During infant stages: it was very hard to access loans to buy property to expand. To overcome this I decided to move out of the city into the areas where land was bigger and there was a sense of community and stability as compared to inner city where our customers [parents] moved houses regularly, pulling their children out of school.
Competition due to mushrooming of Early Childhood Development [ECDs] facilities: We overcame this challenge by creating avenues where not only learners but parents and the elderly in the community formed part of the activities in the school and community. This saw us, as a brand, embedding ourselves into the social DNA of the communities we existed in.
Lack of Land to build: We saved and sourced good pockets of land to enable us to build a proper dream school, that's well equipped, the learners are hoping to have one day. We are now navigating zoning dynamics, to ensure our expansion towards those ideals.
Q6: What do you know today that you wish you would have known when you first got started?:
The importance of having a great team comprising of people who are passionate about education, who are willing to serve. Where zonings are concerned, we would have avoided much of the government's red tape. Had we known that once you give compromised government officials a full picture of your ideas and plans, some [not all], will opt to attempt to exploit you. Concocting all sorts of exorbitant charges for activities that should have never formed part of the zoning discussion. Not complying with their crooked schemes, some frustrate your plans. We would have opted to be strategic and phase our plans, in stages.
Q7: What are your 3 priorities right now:
Our biggest priorities right now include:
To build Schools in all the sites that we have purchased and grow the school.
To source funding to be able to fund learning for our many top achievers whose parents can hardly afford fees, through our fee subsidy program.
To find sites in areas where we operate our community projects from, in order to reach more people and provide much needed services within reach for many of them.
Q8: What are your future plans and aspirations for your company?:
Raising funding: We're about to establish a holistic learning centre, that will provide all activities conducive for learning such as sports facilities, computer labs, science labs, proper kitchen etc. This project will form a benchmark for holistic schools we want to build next across townships and in rural areas, to afford learners the opportunity to access quality education within their communities.
Raising funding for sponsorships: We invite organisations or individuals to sponsor our CSI programs through the Bright Star Foundation. To assist parents: who sacrifice over 50% of their income to pay school fee. Join us, to help these parents & children.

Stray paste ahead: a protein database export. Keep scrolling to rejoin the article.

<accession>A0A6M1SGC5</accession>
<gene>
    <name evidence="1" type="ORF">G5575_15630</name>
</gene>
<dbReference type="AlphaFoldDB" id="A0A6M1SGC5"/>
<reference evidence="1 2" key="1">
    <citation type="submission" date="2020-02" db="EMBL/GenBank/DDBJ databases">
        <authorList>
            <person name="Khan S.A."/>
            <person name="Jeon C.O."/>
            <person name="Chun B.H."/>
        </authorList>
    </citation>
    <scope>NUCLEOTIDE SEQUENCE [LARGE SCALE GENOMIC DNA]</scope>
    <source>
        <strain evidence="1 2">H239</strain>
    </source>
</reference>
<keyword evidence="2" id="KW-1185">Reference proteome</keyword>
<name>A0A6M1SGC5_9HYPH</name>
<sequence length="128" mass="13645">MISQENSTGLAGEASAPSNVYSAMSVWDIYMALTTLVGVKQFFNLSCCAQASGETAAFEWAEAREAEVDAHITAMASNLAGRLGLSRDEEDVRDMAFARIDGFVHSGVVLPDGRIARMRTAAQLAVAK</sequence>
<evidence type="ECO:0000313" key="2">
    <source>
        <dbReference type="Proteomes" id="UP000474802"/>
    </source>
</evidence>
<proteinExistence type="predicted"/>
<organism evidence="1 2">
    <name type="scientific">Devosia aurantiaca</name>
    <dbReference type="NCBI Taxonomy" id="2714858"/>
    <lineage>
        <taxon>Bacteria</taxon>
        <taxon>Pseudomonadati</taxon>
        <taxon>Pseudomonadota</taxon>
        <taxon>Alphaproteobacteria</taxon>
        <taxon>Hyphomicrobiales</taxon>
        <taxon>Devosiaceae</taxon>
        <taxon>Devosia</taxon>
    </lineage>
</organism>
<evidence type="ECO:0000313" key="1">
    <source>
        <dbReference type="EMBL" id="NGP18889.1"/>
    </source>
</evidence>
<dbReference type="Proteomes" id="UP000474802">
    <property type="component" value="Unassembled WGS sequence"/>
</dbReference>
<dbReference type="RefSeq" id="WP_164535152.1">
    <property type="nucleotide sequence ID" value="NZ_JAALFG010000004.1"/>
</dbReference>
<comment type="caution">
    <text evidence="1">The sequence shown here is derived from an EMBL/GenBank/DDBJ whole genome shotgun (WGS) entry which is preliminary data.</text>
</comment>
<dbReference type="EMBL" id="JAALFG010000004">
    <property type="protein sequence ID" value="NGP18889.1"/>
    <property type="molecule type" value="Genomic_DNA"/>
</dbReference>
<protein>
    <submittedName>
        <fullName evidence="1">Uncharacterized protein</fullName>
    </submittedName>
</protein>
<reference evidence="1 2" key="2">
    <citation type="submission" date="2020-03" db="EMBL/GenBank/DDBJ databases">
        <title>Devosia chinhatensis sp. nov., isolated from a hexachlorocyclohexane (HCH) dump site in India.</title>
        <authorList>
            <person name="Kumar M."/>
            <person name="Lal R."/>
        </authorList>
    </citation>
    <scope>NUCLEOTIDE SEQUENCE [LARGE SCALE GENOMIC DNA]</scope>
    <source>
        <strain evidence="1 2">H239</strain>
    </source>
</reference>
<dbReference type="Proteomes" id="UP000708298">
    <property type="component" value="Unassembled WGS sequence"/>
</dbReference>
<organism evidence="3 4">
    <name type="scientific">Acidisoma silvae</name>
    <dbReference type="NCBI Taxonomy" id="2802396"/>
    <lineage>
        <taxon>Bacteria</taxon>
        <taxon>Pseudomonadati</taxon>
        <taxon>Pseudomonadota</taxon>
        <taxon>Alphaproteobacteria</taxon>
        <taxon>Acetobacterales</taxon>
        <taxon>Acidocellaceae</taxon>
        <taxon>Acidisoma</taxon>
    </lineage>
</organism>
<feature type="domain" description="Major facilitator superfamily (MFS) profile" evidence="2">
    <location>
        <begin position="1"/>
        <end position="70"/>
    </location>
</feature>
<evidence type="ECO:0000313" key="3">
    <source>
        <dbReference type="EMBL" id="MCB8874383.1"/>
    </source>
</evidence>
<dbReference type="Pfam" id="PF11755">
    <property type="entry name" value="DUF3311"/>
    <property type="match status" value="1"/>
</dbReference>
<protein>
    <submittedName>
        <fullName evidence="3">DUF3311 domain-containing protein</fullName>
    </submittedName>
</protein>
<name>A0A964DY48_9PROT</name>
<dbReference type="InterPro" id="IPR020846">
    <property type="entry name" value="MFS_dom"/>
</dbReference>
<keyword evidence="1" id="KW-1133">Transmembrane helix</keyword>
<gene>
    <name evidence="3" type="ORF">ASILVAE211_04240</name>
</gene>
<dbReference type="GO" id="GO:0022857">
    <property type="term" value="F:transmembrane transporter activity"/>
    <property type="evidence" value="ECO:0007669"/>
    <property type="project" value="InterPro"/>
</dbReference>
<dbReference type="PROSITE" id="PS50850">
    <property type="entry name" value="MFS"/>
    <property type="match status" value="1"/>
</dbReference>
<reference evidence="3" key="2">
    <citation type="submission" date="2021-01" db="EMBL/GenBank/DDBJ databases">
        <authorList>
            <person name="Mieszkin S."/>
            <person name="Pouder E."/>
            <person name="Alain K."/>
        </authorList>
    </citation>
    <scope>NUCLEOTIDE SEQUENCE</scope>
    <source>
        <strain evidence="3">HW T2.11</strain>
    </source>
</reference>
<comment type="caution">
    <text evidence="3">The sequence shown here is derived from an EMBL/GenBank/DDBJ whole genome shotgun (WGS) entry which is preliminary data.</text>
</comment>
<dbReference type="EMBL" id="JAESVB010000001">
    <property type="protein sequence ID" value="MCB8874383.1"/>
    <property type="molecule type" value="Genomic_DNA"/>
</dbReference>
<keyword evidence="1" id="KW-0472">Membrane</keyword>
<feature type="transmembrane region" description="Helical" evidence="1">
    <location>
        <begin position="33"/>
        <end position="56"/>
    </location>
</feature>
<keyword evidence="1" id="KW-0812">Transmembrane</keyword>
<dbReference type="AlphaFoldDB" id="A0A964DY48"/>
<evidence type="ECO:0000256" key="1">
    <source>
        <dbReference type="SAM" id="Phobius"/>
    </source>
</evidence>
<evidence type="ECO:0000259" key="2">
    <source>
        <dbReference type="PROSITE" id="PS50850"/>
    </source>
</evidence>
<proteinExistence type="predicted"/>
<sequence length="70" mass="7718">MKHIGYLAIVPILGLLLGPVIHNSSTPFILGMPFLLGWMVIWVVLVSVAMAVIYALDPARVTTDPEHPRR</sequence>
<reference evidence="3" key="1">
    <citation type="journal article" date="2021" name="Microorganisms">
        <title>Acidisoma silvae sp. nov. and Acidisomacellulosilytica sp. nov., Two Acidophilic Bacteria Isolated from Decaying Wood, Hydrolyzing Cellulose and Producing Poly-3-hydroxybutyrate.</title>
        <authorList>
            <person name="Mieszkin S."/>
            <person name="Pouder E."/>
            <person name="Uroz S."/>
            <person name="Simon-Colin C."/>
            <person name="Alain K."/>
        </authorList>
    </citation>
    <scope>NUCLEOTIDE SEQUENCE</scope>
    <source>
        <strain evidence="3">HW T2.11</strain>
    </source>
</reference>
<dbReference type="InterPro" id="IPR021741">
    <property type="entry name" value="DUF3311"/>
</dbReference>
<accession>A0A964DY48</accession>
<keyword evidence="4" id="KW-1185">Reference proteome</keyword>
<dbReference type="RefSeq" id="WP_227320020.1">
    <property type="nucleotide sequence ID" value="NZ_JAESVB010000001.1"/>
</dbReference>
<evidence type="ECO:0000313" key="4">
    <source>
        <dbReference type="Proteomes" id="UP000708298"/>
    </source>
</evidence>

To create a difference in the communities: where peace and harmony can be achieved through a changed mindset, helping hands and creation of opportunities for all.
Q9: Advice to other entrepreneurs or to your younger self?:
My dearest Boitumelo [Tumi], you are unique, you are complete and able. You can achieve all that you put your mind to, just believe in your self and your God given purpose.
When I heard that about Tumi's experience of not being allowed in class and having to seat outside just under the window at times, on cold winter days, so that she can listen in into classes via the window, to learn, my heart sank! Yes: it is a common thing for many African kids to go to school without shoes or sit through the class activities on an empty stomach.
However, what makes Tumi's story uncommon, beyond being locked out of the classroom, is her later turning around to become a solution to the same challenges she faced. Through Bright Start College, she is democratising access to quality education for previously left behind communities and not just stopping there. Through Bright Star Foundation she is solving poverty, education access and attaining social justice for those deprived of learning.
I commend Boitumelo and her team at Bright Start College for what they do through Bright Star Foundation. I can see the Bright Start College joining the list of top disruptors across South Africa's education landscape. I look forward seeing the flag of Bright Start College fly even higher, as they open more schools across townships and rural communities.
South Africa is home to a learner population of over 12.5 million. Out of those 12.5 million learners, only about 632,443 students are catered for by the current private schooling system. That's a private schooling system that only absorbs 4.6% of the learner population, not even 10%, how did we get here? That's not the South Africa or the Africa we want. The gap that Bright Start College is aiming to close is sizeable and urgent.
On the one hand, the mainstream public school framework is not coping and has glaring gaps around service delivery. On the other hand: the private education industry is underserving South African communities, thus continuing to perpetuate a prior existing legacy of inequality. The poor remain on the other side of the tracks because quality education is not accessible to 95% of our learner population. The gap in the market is huge, presenting a limitless potential for the Bright Start College widen its reach and impact.
Connect with Boitumelo Monoketsi